If Disgruntled Don in accounting sues your company, his lawyer can talk with other employees and, under most state laws, there's not much you can do about it. So don't compound the problem by denying the lawyer access to other employees.
Your smartest move is to make sure Don's lawyer finds no dirt when he comes sniffing around. How to do this? Don't give employees anything to gossip about. Make sure you limit discussions and knowledge about employment decisions, employee discipline andto employees who have a reason to know.
Final tip: Say you're in the middle of litigation and a key employee with knowledge of the case, such as a manager who can confirm your side of the story, announces he's leaving. In such cases, it's wise to obtain a written agreement from the departing worker stating that he'll cooperate with future litigation.
Recent case: After nurse Ellen Patriarca sued for, her lawyer contacted four of her co-workers to discuss events leading up to her firing. The company asked for a court order barring such discussions without the court's or employer's prior permission. But the Massachusetts supreme court let the lawyer interviews go on. Reason: The state's attorney conduct rules say it's OK for a plaintiff's lawyer to contact current or former employees without permission.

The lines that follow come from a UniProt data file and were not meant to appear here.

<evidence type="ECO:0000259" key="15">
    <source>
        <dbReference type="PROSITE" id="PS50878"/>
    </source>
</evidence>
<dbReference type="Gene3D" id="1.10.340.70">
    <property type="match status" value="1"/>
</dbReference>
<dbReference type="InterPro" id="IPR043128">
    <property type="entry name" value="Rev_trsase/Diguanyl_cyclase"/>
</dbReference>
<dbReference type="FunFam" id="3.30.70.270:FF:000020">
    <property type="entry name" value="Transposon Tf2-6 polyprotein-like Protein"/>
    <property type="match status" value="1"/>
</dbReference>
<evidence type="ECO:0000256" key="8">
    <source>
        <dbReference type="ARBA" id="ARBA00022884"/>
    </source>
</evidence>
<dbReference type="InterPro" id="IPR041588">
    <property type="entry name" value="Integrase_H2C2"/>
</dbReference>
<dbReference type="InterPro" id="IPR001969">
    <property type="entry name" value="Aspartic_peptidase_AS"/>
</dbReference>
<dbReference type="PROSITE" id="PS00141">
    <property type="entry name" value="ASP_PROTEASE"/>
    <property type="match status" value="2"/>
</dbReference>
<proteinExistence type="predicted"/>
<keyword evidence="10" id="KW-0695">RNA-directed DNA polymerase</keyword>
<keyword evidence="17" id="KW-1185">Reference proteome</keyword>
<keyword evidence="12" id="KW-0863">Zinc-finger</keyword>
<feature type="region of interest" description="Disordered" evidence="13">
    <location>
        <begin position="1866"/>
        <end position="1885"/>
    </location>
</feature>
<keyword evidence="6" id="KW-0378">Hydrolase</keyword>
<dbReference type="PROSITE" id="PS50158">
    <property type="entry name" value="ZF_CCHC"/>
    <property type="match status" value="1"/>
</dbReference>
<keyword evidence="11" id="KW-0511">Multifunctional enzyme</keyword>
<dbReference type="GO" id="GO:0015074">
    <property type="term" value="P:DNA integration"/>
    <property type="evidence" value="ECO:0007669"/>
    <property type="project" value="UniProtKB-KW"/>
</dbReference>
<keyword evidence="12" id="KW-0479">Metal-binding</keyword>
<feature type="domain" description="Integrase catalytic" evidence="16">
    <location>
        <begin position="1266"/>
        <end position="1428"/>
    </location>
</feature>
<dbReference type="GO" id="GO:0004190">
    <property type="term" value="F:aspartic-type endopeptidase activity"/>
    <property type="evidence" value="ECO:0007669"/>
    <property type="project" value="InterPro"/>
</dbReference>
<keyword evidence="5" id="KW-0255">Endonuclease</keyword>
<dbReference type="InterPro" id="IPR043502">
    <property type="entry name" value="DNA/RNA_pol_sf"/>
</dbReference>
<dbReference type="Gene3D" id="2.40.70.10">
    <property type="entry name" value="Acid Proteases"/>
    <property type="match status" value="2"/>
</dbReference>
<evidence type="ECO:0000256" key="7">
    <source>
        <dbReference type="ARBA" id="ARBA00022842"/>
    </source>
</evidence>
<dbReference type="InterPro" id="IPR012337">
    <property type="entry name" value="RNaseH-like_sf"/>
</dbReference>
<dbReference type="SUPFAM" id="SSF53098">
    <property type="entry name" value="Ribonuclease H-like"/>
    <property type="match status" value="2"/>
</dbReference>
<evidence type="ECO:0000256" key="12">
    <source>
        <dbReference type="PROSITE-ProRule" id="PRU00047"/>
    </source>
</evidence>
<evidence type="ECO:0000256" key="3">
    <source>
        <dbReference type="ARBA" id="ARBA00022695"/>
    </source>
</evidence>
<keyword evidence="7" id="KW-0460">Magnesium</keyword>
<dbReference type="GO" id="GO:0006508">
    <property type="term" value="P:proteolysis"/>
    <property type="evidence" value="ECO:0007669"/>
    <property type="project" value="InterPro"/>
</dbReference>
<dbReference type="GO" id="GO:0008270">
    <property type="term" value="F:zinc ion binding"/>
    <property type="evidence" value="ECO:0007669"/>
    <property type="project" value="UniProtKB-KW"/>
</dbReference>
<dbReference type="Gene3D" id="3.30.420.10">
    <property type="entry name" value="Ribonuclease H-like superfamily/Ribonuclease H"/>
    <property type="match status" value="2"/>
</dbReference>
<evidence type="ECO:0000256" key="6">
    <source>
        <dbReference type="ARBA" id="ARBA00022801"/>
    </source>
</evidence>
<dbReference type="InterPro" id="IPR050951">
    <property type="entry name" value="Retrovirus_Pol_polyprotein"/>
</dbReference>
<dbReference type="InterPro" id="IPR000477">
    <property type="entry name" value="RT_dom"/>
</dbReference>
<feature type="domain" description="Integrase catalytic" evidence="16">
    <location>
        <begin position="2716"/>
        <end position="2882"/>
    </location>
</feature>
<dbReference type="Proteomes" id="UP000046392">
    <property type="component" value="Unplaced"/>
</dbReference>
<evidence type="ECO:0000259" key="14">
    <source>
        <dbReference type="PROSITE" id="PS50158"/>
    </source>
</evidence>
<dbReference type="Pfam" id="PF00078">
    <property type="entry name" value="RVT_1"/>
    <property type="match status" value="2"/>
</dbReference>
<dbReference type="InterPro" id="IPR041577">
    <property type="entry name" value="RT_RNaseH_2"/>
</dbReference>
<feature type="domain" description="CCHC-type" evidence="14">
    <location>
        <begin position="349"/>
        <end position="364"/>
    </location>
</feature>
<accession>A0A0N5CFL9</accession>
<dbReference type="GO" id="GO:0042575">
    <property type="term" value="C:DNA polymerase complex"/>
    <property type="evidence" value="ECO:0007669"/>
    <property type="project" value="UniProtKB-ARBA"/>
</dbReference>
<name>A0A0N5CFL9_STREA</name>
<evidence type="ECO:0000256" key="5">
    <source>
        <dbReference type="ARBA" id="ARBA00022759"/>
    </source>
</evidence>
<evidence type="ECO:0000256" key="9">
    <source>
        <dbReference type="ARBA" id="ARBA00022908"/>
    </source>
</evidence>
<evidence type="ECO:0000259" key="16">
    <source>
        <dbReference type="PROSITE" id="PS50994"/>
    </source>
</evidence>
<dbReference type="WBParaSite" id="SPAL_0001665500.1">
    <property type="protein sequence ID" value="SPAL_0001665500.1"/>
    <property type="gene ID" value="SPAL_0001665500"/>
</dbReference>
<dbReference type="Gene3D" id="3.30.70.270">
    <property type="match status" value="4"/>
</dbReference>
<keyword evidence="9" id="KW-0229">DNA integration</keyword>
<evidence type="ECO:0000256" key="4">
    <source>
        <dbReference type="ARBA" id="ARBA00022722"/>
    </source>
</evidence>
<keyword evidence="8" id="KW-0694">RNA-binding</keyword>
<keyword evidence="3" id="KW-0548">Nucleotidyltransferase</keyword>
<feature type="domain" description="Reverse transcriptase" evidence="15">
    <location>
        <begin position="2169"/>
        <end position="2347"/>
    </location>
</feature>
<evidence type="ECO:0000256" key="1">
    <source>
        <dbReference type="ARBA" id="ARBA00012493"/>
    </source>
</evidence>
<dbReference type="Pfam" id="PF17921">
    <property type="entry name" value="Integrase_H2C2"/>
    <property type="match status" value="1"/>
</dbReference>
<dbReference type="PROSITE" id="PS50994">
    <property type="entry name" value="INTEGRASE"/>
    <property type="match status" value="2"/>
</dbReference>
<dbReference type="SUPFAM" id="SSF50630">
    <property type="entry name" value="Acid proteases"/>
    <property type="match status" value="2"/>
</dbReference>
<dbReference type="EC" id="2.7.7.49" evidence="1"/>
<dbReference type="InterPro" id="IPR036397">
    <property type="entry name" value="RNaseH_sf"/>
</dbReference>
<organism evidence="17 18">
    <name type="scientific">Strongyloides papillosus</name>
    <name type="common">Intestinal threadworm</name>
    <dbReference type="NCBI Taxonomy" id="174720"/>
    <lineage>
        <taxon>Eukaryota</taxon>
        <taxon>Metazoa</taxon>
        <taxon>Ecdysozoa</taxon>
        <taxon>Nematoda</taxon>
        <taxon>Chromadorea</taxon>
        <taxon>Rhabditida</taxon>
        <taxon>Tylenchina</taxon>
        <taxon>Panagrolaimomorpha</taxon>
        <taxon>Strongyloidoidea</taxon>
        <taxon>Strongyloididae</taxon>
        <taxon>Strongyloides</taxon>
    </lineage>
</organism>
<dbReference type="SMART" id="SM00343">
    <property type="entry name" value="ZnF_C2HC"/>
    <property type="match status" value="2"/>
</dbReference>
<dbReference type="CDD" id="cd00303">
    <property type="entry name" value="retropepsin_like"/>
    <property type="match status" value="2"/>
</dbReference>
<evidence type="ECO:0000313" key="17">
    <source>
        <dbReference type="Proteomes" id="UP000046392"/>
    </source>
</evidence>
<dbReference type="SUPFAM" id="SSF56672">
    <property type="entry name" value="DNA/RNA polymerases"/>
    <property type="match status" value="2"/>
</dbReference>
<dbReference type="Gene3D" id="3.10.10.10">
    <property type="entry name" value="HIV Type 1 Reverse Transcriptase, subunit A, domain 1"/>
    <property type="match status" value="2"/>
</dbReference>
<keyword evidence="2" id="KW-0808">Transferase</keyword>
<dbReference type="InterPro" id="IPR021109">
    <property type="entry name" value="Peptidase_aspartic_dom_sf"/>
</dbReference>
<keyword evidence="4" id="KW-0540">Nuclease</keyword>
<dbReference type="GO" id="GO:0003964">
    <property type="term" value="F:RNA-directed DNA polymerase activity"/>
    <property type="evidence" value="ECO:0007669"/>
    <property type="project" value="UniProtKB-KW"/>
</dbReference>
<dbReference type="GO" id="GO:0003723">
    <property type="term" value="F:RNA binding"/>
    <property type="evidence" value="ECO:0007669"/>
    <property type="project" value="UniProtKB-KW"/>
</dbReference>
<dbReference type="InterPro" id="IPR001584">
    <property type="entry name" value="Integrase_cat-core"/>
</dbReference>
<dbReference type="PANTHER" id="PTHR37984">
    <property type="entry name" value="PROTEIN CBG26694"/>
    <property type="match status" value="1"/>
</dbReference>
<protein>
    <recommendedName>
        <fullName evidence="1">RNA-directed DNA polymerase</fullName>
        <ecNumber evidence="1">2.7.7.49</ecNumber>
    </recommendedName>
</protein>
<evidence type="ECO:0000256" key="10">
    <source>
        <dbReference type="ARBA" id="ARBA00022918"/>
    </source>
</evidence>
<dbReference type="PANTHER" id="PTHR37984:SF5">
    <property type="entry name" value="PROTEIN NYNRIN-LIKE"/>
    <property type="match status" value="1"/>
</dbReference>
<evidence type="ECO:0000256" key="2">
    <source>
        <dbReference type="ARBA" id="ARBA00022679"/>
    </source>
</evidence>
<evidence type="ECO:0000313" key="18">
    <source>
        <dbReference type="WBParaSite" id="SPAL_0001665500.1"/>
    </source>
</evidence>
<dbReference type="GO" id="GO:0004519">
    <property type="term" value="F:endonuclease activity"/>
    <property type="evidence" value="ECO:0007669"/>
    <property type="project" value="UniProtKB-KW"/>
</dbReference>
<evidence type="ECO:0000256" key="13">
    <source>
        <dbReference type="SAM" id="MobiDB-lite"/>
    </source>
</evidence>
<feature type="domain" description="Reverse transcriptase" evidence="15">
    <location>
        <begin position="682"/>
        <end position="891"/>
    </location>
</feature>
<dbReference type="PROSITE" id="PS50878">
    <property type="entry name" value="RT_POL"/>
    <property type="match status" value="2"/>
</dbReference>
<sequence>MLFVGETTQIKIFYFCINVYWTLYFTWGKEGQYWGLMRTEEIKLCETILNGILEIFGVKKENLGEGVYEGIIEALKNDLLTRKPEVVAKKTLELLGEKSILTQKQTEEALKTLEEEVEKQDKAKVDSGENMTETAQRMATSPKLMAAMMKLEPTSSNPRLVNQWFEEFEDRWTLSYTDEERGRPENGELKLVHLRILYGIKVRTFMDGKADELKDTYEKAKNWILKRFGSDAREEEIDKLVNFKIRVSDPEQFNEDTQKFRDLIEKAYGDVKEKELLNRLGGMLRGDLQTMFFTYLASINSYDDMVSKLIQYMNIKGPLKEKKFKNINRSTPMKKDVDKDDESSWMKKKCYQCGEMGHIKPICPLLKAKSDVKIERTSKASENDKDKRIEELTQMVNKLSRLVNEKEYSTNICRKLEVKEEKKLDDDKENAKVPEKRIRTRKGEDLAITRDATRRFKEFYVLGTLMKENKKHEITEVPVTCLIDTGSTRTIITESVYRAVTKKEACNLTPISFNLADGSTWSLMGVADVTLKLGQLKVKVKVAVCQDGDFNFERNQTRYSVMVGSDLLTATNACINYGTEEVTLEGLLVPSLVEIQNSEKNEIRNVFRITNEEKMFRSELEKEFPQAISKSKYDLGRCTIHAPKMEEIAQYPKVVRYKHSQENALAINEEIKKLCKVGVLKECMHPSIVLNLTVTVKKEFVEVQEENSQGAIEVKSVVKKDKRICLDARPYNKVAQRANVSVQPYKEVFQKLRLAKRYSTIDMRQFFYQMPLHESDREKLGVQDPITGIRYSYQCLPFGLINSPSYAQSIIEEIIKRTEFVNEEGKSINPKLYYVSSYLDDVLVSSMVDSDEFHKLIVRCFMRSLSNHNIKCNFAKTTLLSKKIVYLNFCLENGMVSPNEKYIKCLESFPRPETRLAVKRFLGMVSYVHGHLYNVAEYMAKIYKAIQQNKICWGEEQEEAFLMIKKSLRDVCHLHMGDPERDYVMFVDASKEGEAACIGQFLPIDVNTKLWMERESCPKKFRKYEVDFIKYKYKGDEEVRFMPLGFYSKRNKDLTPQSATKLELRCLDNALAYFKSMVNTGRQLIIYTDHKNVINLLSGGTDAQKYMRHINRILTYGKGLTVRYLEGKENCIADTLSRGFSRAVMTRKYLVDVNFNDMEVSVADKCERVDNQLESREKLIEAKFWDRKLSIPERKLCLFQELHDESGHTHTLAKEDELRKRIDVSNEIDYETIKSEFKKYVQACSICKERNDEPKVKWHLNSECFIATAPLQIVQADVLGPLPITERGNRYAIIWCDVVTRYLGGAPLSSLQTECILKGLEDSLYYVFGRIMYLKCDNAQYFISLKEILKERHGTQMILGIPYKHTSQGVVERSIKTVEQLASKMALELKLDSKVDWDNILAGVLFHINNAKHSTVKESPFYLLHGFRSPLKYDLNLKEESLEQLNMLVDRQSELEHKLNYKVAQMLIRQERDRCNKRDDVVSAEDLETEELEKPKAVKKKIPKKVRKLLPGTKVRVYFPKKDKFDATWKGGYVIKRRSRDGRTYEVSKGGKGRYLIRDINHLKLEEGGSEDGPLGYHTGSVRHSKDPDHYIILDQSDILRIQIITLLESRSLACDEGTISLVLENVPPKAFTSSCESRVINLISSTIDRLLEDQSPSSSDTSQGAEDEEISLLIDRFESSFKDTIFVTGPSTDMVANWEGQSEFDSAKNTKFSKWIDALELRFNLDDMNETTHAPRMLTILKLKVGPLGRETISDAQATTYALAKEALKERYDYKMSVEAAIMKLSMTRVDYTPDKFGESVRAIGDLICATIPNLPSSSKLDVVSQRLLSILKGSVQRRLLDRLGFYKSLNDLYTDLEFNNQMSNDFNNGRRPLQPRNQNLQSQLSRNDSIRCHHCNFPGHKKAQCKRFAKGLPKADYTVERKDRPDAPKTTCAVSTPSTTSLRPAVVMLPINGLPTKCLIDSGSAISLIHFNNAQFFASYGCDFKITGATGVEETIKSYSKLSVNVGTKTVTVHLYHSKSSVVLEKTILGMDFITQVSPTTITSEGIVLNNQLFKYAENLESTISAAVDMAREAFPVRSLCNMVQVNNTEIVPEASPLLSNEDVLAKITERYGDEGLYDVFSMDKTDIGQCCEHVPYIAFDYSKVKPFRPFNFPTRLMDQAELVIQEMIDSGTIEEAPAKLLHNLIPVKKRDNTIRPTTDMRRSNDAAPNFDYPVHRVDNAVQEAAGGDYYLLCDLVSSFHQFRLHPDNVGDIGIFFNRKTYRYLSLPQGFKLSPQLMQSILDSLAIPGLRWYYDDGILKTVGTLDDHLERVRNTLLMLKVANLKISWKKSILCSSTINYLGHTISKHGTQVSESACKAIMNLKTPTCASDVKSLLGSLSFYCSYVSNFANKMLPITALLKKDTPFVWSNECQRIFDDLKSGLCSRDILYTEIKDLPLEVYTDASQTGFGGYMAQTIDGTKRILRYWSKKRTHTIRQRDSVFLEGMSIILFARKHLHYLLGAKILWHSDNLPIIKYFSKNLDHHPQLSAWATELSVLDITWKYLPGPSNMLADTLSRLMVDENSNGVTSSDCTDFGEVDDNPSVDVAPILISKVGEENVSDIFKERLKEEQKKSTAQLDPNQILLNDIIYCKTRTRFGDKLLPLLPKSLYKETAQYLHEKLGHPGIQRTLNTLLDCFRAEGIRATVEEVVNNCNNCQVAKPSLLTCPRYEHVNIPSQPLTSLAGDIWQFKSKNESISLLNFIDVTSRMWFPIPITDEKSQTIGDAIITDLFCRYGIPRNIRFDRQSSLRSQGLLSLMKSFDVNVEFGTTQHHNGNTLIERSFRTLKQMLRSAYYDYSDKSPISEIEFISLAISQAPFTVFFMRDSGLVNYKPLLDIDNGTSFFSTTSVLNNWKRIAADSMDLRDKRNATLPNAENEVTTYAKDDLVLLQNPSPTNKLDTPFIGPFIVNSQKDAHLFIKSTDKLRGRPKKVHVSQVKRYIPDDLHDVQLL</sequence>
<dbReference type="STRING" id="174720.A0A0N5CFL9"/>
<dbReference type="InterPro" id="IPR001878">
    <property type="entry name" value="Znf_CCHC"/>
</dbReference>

None of the questioned employees had managerial responsibility, nor did they have the authority to make decisions about litigation on behalf of the employer. (Patriarca v. Center for Living & Working Inc., 438 Mass. 132, 2002)
- Employees fighting? Punish everyone equitably—or be prepared to explain why not
- Can we fire an employee for refusing to take a lie detector test?
- Back up discipline with details from your investigation
- Use 'fresh-start' policy to cut retaliation risk
- Quit guessing at training ROI: Use this simple formula instead